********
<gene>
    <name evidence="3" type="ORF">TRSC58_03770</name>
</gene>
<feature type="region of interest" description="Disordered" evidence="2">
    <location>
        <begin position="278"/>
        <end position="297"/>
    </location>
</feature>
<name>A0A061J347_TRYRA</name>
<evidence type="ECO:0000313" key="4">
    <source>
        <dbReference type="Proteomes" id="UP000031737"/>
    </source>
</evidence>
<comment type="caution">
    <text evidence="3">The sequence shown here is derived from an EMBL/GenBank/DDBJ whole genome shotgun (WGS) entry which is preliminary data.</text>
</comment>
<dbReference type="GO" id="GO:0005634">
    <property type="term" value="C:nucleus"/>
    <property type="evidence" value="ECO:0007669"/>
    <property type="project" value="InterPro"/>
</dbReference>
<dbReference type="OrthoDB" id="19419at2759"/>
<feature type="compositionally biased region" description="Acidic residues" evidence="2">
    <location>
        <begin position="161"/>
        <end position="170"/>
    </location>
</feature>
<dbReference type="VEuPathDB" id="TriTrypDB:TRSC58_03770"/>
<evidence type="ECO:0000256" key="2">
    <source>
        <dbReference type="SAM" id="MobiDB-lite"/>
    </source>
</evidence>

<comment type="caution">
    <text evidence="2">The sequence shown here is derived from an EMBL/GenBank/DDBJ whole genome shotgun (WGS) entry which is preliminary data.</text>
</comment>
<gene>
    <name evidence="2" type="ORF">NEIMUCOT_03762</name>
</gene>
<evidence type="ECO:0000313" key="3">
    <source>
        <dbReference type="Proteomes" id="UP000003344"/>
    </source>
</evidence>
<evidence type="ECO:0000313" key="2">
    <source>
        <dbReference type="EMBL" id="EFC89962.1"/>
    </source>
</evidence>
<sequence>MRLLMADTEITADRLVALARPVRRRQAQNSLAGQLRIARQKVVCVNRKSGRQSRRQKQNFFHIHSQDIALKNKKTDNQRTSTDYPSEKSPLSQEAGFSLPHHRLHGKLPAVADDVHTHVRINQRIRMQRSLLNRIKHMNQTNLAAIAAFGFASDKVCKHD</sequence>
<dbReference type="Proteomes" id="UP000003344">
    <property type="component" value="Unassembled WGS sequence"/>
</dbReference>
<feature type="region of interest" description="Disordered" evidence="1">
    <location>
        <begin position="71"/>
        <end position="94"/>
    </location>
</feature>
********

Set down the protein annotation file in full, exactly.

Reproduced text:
<gene>
    <name evidence="3" type="ORF">TRSC58_03770</name>
</gene>
<feature type="region of interest" description="Disordered" evidence="2">
    <location>
        <begin position="278"/>
        <end position="297"/>
    </location>
</feature>
<name>A0A061J347_TRYRA</name>
<evidence type="ECO:0000313" key="4">
    <source>
        <dbReference type="Proteomes" id="UP000031737"/>
    </source>
</evidence>
<comment type="caution">
    <text evidence="3">The sequence shown here is derived from an EMBL/GenBank/DDBJ whole genome shotgun (WGS) entry which is preliminary data.</text>
</comment>
<dbReference type="GO" id="GO:0005634">
    <property type="term" value="C:nucleus"/>
    <property type="evidence" value="ECO:0007669"/>
    <property type="project" value="InterPro"/>
</dbReference>
<dbReference type="OrthoDB" id="19419at2759"/>
<feature type="compositionally biased region" description="Acidic residues" evidence="2">
    <location>
        <begin position="161"/>
        <end position="170"/>
    </location>
</feature>
<dbReference type="VEuPathDB" id="TriTrypDB:TRSC58_03770"/>
<evidence type="ECO:0000256" key="2">
    <source>
        <dbReference type="SAM" id="MobiDB-lite"/>
    </source>
</evidence>

<comment type="caution">
    <text evidence="2">The sequence shown here is derived from an EMBL/GenBank/DDBJ whole genome shotgun (WGS) entry which is preliminary data.</text>
</comment>
<gene>
    <name evidence="2" type="ORF">NEIMUCOT_03762</name>
</gene>
<evidence type="ECO:0000313" key="3">
    <source>
        <dbReference type="Proteomes" id="UP000003344"/>
    </source>
</evidence>
<evidence type="ECO:0000313" key="2">
    <source>
        <dbReference type="EMBL" id="EFC89962.1"/>
    </source>
</evidence>
<sequence>MRLLMADTEITADRLVALARPVRRRQAQNSLAGQLRIARQKVVCVNRKSGRQSRRQKQNFFHIHSQDIALKNKKTDNQRTSTDYPSEKSPLSQEAGFSLPHHRLHGKLPAVADDVHTHVRINQRIRMQRSLLNRIKHMNQTNLAAIAAFGFASDKVCKHD</sequence>
<dbReference type="Proteomes" id="UP000003344">
    <property type="component" value="Unassembled WGS sequence"/>
</dbReference>
<feature type="region of interest" description="Disordered" evidence="1">
    <location>
        <begin position="71"/>
        <end position="94"/>
    </location>
</feature>